Record numbers of people are complaining about the use of foul language on TV and radio programmes.
Ofcom, the communications regulator, received 500 complaints in the first three months of this year, and has been asked to rule on a further 1,159 complaints from 2009.
These figures represent a significant increase since 2006 when there were 841 complaints.
Critics have attacked the use of obscene language, and called on Ofcom to impose stricter guidelines.
Vivienne Pattison, director of Mediawatch-UK, said: “This kind of language is not tolerated in the office or in the playground, so why is it on television?
“Ofcom’s guidelines should also be tightened up so it is really clear what is acceptable and what is not. And when a company breaches the guidelines there should be real sanctions.”
However, a spokesman for Ofcom claimed that it had no evidence that the use of offensive language was increasing.
He added: “We think our sanctions are sufficiently strong and that the Broadcasting Code is sufficiently clear.”
Celebrity chef Gordon Ramsay attracted a large number of complaints after he used one swear word 115 times during his Ramsay’s Great British Nightmare series last year.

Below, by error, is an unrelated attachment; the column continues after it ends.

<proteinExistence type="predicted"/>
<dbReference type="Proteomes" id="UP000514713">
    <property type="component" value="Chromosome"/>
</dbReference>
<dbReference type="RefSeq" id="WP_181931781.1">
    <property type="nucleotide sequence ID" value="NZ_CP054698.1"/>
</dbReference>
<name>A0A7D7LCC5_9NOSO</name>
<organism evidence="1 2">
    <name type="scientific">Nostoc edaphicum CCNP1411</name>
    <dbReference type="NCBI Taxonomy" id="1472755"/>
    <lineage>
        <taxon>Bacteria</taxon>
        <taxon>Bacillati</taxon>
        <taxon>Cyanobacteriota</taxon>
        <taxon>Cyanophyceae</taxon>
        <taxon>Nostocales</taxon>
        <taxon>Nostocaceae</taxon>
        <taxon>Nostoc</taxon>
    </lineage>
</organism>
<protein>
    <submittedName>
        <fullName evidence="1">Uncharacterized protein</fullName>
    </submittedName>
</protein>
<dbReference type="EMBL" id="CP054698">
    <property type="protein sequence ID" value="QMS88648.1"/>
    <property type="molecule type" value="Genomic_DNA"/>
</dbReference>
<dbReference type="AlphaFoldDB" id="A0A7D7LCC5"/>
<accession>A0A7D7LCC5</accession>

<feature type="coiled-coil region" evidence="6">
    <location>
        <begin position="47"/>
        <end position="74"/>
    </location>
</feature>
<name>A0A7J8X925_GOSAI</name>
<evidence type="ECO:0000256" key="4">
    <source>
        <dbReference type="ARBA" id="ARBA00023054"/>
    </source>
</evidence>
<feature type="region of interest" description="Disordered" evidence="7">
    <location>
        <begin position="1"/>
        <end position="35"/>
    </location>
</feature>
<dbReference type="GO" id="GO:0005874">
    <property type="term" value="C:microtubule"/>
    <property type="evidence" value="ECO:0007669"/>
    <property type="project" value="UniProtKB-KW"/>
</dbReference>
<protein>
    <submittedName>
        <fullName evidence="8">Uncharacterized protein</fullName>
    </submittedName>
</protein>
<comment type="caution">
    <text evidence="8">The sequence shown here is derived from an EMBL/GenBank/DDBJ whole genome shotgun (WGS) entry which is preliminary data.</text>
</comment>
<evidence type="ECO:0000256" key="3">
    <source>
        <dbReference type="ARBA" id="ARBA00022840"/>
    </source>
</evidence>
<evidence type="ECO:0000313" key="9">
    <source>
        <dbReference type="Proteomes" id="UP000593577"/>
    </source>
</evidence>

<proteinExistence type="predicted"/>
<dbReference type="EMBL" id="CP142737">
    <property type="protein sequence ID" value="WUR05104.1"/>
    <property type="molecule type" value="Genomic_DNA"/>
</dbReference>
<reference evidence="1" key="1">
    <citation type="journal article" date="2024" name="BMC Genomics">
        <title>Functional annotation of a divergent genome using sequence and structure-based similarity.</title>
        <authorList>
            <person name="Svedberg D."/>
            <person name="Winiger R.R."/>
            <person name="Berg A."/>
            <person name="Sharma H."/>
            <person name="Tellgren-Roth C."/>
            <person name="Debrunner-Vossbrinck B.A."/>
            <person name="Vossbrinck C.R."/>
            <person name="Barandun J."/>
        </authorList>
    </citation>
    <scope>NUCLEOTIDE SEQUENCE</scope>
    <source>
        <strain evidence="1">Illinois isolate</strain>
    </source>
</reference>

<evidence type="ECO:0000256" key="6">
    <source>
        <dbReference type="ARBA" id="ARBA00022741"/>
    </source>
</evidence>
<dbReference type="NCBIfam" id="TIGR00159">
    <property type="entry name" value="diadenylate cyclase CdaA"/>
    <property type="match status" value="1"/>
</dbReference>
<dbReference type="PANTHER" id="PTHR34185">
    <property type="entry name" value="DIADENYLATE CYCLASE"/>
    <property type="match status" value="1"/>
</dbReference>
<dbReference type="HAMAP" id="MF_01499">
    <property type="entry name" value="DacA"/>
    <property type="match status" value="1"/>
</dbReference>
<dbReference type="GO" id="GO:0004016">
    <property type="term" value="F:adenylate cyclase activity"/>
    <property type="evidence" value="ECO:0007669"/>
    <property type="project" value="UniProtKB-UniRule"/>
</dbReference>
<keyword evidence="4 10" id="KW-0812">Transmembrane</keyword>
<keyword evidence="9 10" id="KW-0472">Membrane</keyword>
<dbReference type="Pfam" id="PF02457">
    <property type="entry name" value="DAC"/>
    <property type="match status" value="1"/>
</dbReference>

And music channel MTV Live was recently reprimanded by Ofcom after the channel broadcast pop singer Lady Gaga using obscene language at 4pm.
Last September Channel 4 said that it was responding to a “shift in the public mood” by cutting down the amount of swearing in its programmes.
The channel’s Chief Executive, Andy Duncan, said programmes such as Jamie’s Ministry of Food and Ramsay’s Kitchen Nightmares USA had attracted criticism for their heavy use of expletives.
And in October the BBC revealed that it had plans to clamp down on swearing even after the 9pm watershed.
New BBC guidelines for regulating bad language on the corporation’s TV, radio and internet output were released to the public for their comments.